Arafat: Meeting Set with Peres after Syria Visit
Palestinian President Yasser Arafat said Monday he would meet with Israeli Foreign Minister Shimon Peres over the weekend, after returning from a two-day official visit to Syria, said reports.
Arafat is scheduled to arrive in Damascus on Tuesday.
Arafat's trip to Syria has been put off several times in recent weeks after rising regional tensions and the September 11 hijacked aircraft attacks on New York and Washington.
Relations between the Palestinians and Syria deteriorated to the point of ties being cut after Arafat signed the 1993 Oslo accords with Israel on limited Palestinian autonomy.
After talks in Gaza with French Foreign Minister Hubert Vedrine, Arafat flew to Jordan for a one-day visit, to be followed by a postponed two-day official visit to Syria.
"I agreed with Mr. Vedrine and (the EU special envoy Miguel) Moratinos to have the meeting (with Peres) on my return from this visit," Arafat told reporters in Gaza after a two-hour meeting with Vedrine.
Arafat said he and Moratinos had waited to meet Peres at the Gaza airport on Sunday, "and Peres did not come," the paper said.
Israeli Prime Minister Ariel Sharon and Peres met Monday morning in an attempt to iron out the differences between them, which are linked to Peres' desire to meet with Arafat and Sharon's cancellation on several occasions of such meetings, said Haaretz newspaper.
Sharon and Peres agreed that the foreign minister would not meet Arafat on Monday and that the meeting should be put off for another 48 hours, it said.
A senior Sharon aide said Monday that the drive-by killing of an Israeli woman had again reset the 48-hour clock for a Arafat-Peres truce meeting - something for which US officials are fervently pressing amid vocal objections and threats by right-wing politicians.
Sharon has demanded 48 hours of quiet in the territories before the meeting can take place.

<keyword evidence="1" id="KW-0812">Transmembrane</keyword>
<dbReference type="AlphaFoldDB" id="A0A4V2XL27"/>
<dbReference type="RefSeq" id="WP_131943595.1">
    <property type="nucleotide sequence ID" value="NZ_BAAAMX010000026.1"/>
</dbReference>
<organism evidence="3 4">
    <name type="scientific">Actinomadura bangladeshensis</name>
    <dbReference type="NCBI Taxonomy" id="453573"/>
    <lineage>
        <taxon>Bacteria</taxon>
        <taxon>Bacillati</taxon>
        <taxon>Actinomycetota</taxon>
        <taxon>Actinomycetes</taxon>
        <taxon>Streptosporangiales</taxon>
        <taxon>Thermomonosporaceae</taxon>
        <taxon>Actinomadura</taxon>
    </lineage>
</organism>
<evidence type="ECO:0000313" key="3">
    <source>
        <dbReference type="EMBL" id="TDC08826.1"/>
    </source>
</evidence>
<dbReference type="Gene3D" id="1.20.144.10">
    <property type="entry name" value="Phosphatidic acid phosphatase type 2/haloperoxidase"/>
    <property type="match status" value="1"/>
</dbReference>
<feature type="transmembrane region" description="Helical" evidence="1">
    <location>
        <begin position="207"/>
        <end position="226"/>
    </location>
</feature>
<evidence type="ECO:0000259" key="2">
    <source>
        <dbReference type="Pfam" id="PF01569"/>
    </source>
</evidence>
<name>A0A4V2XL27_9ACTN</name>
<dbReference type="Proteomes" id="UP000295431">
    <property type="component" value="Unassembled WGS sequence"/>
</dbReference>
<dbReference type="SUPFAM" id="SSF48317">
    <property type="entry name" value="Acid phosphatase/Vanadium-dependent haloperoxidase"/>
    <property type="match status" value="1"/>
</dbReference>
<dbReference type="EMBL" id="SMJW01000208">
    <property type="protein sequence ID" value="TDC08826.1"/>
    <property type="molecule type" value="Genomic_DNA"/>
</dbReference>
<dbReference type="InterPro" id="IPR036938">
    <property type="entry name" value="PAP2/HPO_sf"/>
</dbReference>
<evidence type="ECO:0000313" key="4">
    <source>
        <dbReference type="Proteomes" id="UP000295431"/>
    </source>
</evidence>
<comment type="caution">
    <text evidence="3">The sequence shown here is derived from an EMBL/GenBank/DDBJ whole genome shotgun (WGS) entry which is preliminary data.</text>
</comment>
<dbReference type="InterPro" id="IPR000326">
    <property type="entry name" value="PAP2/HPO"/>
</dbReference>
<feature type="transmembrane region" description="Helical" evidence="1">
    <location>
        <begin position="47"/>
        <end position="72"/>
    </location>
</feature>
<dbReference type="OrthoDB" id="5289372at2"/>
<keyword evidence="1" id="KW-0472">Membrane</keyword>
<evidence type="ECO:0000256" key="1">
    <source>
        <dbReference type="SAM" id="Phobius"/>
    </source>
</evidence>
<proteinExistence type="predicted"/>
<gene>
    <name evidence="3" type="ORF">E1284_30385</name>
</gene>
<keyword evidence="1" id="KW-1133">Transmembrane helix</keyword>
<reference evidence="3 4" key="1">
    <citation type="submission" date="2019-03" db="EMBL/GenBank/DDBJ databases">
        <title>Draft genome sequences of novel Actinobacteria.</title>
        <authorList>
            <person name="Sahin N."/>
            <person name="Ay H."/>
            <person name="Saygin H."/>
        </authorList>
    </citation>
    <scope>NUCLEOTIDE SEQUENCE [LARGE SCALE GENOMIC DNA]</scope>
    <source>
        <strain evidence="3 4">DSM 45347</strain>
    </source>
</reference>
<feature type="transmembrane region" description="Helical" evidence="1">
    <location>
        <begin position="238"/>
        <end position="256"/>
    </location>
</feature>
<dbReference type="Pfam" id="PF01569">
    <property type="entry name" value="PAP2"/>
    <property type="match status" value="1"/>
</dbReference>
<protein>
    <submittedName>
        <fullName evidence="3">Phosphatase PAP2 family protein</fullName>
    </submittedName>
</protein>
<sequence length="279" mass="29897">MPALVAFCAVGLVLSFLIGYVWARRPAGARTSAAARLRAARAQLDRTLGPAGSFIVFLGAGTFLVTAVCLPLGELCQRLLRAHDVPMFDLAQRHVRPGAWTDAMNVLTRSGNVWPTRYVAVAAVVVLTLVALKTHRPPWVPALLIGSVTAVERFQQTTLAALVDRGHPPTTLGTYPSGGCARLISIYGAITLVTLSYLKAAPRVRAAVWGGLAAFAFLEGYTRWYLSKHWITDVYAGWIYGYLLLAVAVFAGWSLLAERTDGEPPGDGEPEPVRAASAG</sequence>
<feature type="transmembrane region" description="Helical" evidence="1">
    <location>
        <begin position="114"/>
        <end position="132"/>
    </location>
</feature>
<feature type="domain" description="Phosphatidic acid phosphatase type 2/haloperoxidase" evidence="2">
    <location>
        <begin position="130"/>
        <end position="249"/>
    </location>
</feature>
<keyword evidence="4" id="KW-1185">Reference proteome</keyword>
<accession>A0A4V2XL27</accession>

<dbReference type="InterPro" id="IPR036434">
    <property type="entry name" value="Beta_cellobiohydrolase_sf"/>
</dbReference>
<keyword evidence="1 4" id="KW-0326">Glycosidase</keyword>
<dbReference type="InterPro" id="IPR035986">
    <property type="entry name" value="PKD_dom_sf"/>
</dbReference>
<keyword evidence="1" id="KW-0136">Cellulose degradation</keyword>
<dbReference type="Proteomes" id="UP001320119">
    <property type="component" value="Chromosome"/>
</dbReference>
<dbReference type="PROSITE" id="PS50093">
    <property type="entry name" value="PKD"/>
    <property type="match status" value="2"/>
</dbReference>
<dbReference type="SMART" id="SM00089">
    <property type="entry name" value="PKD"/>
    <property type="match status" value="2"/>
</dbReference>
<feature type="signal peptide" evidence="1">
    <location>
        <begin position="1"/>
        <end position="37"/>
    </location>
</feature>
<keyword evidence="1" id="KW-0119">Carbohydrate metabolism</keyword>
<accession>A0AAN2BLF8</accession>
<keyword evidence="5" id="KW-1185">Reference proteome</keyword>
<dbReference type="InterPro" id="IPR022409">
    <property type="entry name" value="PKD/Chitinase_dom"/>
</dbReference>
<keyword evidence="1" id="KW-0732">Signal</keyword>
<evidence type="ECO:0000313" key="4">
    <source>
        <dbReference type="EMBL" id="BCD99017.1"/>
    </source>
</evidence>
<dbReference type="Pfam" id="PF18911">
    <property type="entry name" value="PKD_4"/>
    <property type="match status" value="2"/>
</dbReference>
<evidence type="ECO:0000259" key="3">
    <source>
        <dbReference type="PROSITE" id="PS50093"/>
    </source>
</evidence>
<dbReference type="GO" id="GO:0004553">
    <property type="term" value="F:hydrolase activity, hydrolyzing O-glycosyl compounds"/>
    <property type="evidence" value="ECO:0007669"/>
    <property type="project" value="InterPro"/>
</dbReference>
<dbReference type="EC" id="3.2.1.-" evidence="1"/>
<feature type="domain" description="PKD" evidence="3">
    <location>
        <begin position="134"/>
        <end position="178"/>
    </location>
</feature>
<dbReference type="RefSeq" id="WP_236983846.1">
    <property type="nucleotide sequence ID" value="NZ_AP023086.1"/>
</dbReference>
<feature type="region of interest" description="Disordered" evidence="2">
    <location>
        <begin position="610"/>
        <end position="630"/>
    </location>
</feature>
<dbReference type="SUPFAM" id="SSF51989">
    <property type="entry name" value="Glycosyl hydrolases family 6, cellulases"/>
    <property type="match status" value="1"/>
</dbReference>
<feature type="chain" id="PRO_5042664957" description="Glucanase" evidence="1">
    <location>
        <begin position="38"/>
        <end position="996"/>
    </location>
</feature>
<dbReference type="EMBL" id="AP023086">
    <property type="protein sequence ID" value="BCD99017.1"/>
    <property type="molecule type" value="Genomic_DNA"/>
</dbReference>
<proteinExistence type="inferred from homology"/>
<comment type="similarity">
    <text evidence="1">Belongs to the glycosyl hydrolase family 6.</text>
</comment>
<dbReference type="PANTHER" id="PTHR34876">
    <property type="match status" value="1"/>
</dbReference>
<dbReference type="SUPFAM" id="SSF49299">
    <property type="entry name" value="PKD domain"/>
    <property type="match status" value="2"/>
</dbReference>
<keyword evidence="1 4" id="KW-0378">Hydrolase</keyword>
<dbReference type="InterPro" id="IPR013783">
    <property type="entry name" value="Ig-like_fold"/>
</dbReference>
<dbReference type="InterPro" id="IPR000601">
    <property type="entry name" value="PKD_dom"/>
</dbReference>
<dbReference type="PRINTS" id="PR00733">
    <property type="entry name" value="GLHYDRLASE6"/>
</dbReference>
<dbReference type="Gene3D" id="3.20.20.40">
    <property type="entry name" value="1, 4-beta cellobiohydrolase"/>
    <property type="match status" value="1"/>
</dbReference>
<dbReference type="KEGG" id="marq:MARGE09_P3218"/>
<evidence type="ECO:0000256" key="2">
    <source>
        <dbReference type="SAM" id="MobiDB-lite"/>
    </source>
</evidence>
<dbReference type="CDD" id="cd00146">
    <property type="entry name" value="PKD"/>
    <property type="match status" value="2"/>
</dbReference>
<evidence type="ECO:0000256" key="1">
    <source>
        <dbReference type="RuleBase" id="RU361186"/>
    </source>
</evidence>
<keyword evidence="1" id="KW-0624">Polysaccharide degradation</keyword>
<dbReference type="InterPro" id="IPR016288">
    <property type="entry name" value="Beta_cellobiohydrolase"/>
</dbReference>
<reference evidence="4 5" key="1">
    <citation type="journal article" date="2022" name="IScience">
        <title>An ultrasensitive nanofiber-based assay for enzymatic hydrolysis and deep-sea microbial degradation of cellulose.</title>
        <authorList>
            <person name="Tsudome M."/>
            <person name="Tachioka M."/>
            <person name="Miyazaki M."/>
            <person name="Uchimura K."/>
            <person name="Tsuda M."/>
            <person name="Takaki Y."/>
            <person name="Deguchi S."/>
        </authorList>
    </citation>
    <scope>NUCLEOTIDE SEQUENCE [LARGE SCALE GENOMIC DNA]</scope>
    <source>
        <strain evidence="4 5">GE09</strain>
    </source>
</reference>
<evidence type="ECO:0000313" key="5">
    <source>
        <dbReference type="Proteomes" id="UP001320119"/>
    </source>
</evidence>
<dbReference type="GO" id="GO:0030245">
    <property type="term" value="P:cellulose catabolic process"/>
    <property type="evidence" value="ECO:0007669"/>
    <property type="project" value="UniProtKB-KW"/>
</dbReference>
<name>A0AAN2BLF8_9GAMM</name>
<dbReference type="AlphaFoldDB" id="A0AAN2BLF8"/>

Salit Shitreet, 28 was killed while driving with her husband near the Shadmot Mehola settlement in the Jordan Valley.
Her husband was uninjured by the dozens of rounds fired at the car, but was reported to be in shock.
The military wing of the Islamic Jihad claimed responsibility for the attack.
The killing shattered one of the quietest 24-hour periods since the Palestinian uprising broke out nearly a year ago.
A serious cabinet crisis was eased overnight when Sharon agreed to reverse a veto on the meeting, and gave a green light to Peres-Arafat talks to have taken place Monday night.
Peres said Monday afternoon he hoped the meeting with Arafat would take place in the course of this week, according to AFP.
Referring to the attack, he added that the "harsh" and "exceptional" incidents could occur in the future as well, emphasizing that the attack had been carried out by Islamic Jihad.
"We will demand from Arafat that he exercise his authority with regard to Hamas and Islamic Jihad as well," Peres said.
As a result of the Sharon-Peres compromise, a meeting between Labor Party ministers and the prime minister, scheduled for noon on Monday, was cancelled, Haaretz said.
The dispute over the Peres-Arafat meeting threatened to reignite the most serious coalition crisis since Sharon forged the unity government in early March.
According to the paper, most Labor ministers feel that the meeting should take place soon, despite the attack. Transport Minister Ephraim Sneh told Israel Radio that achieving a ceasefire was the aim of the meeting, not a condition for it taking place.
He said that it would be incorrect to allow every Palestinian with a gun to hold the two sides hostage - Albawaba.com
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